Turkey's President survived a similar coup attempt in 2016
The aborted Prigozhin Putsch has rocked Russia, though it was called off before an alleged 25,000 soldiers from the Wagner Group could complete their march on Moscow. What this portends for Russia’s future — or even that of its immediate protagonists — remains unclear. Never before has Winston Churchill’s quote — “Kremlin political intrigues are comparable to a bulldog fight under a rug. An outsider only hears the growling, and when he sees the bones fly out from beneath it is obvious who won” — appeared so prescient.
The crisis was without precedent in Vladimir Putin’s rule. But a comparison can be found in the 2016 coup attempt against Turkish President Recep Tayyip Erdogan. That attempt similarly saw the rapid launch of fighting in urban areas and a battle for control of key cities. Yet Putin and Erdogan’s responses were remarkably different. The latter rapidly released a video calling for Turks to oppose the coup and the security forces that remained loyal to him refused to stand-down. At least 265 people were killed.
Erdogan showed that he was willing to fight to retain a monopoly on the use of force, and rapidly named his alleged opponents. Putin did not even mention Prigozhin in his belated response on the morning of 24th June. On the other hand, Erdogan made clear that he saw the movement led by US-based cleric Fethullah Gülen as responsible for the coup against him, even though Gülen had once been his close ally just as Prigozhin had been Putin’s.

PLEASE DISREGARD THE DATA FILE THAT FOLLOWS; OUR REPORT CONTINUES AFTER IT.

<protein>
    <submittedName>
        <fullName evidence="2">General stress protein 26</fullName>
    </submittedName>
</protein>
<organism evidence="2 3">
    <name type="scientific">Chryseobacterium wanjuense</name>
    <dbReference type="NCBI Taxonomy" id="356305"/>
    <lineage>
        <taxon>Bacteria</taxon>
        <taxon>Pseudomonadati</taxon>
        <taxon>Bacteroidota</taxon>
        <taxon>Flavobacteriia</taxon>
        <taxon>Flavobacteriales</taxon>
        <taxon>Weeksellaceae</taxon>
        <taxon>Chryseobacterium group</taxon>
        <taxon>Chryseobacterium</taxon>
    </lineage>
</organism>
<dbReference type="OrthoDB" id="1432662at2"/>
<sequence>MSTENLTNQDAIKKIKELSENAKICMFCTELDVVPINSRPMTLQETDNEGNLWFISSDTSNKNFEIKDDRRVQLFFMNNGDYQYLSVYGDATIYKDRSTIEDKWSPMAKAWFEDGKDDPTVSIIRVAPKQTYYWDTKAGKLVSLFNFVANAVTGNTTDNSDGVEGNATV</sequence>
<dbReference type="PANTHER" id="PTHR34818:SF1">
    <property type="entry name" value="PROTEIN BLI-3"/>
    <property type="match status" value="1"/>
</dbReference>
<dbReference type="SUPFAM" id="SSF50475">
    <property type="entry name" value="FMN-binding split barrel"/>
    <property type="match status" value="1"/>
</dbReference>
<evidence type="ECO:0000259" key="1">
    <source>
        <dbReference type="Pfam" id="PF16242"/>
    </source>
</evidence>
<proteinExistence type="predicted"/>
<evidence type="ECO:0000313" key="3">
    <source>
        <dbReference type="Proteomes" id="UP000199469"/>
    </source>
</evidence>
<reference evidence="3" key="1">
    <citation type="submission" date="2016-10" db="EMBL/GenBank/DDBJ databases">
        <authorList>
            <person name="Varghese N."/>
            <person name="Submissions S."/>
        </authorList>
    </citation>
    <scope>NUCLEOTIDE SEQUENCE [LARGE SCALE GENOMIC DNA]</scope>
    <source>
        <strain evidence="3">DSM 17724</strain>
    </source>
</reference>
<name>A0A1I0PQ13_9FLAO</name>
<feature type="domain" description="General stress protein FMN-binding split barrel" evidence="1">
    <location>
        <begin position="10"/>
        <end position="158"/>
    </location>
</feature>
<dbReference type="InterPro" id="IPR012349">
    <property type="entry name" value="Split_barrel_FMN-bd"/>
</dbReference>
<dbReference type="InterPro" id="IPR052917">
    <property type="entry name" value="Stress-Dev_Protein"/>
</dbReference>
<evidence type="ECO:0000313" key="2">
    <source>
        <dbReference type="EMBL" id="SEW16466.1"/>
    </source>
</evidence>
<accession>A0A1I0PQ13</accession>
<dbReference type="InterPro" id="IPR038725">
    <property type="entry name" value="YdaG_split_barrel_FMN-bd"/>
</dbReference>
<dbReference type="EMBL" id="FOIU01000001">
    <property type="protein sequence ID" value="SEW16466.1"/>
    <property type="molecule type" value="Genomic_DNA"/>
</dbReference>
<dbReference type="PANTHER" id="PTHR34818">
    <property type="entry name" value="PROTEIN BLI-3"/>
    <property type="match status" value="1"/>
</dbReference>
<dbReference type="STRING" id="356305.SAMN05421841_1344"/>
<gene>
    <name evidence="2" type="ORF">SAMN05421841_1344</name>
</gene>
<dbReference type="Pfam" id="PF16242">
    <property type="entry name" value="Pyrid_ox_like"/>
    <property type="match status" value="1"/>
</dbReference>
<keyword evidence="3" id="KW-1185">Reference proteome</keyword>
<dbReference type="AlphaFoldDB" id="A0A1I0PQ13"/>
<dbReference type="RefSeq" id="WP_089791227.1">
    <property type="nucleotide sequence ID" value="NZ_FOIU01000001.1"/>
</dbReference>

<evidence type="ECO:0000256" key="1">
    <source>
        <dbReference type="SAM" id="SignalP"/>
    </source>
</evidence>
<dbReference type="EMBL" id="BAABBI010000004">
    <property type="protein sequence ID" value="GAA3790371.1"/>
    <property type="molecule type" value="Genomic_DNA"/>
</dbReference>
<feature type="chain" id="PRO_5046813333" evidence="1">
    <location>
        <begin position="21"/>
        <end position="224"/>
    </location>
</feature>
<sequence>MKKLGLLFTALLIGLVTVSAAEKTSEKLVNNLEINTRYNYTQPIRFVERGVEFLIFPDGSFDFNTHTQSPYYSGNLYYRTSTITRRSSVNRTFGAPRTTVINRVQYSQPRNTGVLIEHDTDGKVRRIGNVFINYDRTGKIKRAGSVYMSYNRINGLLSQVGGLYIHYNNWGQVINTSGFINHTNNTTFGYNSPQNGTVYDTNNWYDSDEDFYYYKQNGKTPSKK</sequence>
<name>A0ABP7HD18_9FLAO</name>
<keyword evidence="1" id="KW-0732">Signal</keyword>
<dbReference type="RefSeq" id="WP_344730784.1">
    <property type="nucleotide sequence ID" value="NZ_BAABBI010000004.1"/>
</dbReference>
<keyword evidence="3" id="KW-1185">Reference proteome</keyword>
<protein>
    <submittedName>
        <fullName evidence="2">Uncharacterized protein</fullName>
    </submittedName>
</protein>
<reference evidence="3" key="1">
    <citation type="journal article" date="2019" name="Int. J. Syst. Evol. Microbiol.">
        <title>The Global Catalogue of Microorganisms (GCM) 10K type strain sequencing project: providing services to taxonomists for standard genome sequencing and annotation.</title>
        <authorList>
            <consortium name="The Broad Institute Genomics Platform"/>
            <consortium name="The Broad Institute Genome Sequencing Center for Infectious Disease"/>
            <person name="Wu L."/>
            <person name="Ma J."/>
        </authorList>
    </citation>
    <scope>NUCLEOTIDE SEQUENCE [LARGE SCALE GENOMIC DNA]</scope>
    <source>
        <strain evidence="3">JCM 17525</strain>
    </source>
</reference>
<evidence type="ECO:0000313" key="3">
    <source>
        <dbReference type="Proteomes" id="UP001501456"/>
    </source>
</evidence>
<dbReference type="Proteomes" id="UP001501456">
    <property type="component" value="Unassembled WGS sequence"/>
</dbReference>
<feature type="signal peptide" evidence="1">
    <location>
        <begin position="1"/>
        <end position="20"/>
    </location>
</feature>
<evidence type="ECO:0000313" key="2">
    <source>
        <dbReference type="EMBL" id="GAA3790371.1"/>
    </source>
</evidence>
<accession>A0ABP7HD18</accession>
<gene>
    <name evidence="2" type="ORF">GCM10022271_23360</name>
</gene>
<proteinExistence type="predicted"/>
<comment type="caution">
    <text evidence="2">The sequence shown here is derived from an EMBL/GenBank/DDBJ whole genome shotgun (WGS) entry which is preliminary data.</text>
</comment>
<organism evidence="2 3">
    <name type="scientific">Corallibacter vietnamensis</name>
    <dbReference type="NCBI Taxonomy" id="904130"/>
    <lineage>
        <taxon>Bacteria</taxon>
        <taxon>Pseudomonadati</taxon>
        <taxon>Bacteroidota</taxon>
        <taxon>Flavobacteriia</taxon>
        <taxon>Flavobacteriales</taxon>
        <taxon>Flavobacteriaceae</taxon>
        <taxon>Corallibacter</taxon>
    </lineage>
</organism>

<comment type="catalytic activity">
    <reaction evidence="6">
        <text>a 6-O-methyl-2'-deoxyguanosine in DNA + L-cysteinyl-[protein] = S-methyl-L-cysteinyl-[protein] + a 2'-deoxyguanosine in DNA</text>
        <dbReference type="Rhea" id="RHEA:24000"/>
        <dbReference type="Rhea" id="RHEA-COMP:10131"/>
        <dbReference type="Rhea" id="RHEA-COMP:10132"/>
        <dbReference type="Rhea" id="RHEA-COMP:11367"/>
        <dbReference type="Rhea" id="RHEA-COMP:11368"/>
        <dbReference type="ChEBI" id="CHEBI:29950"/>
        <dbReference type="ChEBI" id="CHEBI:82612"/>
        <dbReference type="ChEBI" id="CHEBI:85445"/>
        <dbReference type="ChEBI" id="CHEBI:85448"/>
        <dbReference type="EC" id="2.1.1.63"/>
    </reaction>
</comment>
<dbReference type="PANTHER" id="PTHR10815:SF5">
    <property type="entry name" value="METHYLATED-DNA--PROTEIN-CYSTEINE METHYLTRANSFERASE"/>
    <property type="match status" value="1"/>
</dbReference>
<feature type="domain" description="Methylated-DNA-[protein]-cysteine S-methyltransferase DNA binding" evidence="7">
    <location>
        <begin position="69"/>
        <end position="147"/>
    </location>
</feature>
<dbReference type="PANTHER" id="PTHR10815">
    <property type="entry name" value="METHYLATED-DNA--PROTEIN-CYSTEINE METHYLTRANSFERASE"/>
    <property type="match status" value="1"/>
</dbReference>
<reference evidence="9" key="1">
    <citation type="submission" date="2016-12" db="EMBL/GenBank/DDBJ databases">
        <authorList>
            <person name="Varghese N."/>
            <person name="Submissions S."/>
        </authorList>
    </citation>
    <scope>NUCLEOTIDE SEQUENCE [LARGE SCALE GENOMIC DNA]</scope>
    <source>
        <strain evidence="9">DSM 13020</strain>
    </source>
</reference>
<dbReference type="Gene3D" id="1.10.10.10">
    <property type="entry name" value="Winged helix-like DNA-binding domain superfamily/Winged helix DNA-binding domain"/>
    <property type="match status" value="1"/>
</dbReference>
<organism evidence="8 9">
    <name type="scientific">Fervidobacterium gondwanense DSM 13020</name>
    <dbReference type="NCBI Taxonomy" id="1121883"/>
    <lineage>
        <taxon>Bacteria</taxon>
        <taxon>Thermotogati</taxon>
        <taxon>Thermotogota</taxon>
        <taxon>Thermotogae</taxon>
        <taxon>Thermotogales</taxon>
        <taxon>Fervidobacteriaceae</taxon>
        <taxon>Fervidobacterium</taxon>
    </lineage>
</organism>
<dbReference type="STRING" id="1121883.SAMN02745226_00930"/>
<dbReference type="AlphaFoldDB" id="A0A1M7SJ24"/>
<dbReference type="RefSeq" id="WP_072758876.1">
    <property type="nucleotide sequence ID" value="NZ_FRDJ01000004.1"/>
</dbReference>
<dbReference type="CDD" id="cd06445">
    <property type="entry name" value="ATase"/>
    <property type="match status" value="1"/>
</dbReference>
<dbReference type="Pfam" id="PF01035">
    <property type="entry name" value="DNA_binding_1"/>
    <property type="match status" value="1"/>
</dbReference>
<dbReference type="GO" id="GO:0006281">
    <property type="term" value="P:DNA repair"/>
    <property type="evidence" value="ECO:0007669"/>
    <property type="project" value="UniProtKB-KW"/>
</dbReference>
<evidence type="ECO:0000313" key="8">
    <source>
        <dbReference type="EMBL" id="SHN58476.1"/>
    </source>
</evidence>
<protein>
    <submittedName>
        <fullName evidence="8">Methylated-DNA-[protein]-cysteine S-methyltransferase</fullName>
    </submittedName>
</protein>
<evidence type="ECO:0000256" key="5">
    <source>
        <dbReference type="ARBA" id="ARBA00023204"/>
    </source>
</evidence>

Erdogan used it to justify a major crackdown and to further erode Turkey’s democratic norms, helping him retain power to the present day. Putin long ago eliminated or jailed Russia’s democratic opposition, and what remained has largely fled abroad over the last year, but his meek initial response bodes poorly for the system that he has established. Prigozhin has proven that the Kremlin can be put under threat and that Putin’s promise of stability and prosperity for Russia after the tumult of the 1990s is rapidly evaporating.
Prigozhin’s threatened march prompted a level of panic amongst Muscovites and St. Petersburgers that the war against Ukraine had failed to cause: despite its wider horrors, they have thus far been immune to its impacts other than a handful of largely symbolic drone attacks. Most remarkable is that their fears were not eliminated by decisive action from Putin himself or the Russian security services with which he is so closely associated, but — instead — ostensibly by mediation from Belarusian President Alexander Lukashenko.
Why Prigozhin agreed to stand down remains unknown. He had, after all, been increasingly brazen in his challenges to Putin’s authority. On 23rd June the Wagner chief dismissed Russia’s casus belli for the full-scale of invasion of Ukraine and even acknowledged that the Kremlin’s allegations that enemy forces threatened genocide against Russian-speakers in eastern Ukraine were factually incorrect and poor propaganda. Though he said the war remained worth fighting, he alleged it was engineered by the Minister of Defence, Sergei Shoigu, as well as the siloviki oligarchs who wanted to pillage Ukraine’s national wealth as they had in occupied Donetsk and Luhansk since 2014.
Prigozhin is ostensibly bound for Belarus itself – though Minsk has its own history of bad blood with Prigozhin’s forces. The Wagner boss was filmed smiling and in a celebratory mood as he left Rostov. His press service has announced that he will have more to say in due course. But Putin’s meek response has shattered his image of strength in Russia, just as his failing invasion of Ukraine has shattered his image of strength abroad.